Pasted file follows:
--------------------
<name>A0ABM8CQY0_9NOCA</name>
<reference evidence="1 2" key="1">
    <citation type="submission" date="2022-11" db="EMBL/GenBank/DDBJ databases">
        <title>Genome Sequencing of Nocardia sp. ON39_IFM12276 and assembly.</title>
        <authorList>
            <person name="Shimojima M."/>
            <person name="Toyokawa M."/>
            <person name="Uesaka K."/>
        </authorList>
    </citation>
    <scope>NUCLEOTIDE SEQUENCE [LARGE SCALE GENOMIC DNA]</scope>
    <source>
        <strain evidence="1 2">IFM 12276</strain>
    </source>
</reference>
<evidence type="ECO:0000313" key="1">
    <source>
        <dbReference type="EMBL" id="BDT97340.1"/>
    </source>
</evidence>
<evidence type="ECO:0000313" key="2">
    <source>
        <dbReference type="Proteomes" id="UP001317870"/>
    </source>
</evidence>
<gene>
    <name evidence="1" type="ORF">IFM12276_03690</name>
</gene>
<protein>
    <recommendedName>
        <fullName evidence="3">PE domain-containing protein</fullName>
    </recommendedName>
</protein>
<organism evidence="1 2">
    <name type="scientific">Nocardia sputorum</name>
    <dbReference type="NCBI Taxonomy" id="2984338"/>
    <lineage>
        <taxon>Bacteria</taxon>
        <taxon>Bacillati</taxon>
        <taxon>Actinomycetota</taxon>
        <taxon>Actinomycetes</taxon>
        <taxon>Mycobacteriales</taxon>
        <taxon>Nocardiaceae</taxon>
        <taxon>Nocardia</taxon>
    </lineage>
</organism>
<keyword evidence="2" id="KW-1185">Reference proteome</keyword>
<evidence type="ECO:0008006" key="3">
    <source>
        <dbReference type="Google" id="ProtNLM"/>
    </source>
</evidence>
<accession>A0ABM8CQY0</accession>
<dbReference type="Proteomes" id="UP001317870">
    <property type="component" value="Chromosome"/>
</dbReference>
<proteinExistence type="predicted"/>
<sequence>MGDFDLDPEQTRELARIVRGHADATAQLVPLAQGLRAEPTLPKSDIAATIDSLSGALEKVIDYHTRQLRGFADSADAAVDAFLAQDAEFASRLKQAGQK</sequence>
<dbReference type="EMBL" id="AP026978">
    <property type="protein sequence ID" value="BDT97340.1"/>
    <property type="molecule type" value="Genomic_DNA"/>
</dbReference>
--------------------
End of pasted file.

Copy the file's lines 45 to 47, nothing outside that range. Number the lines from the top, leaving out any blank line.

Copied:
    </lineage>
</organism>
<keyword evidence="2" id="KW-1185">Reference proteome</keyword>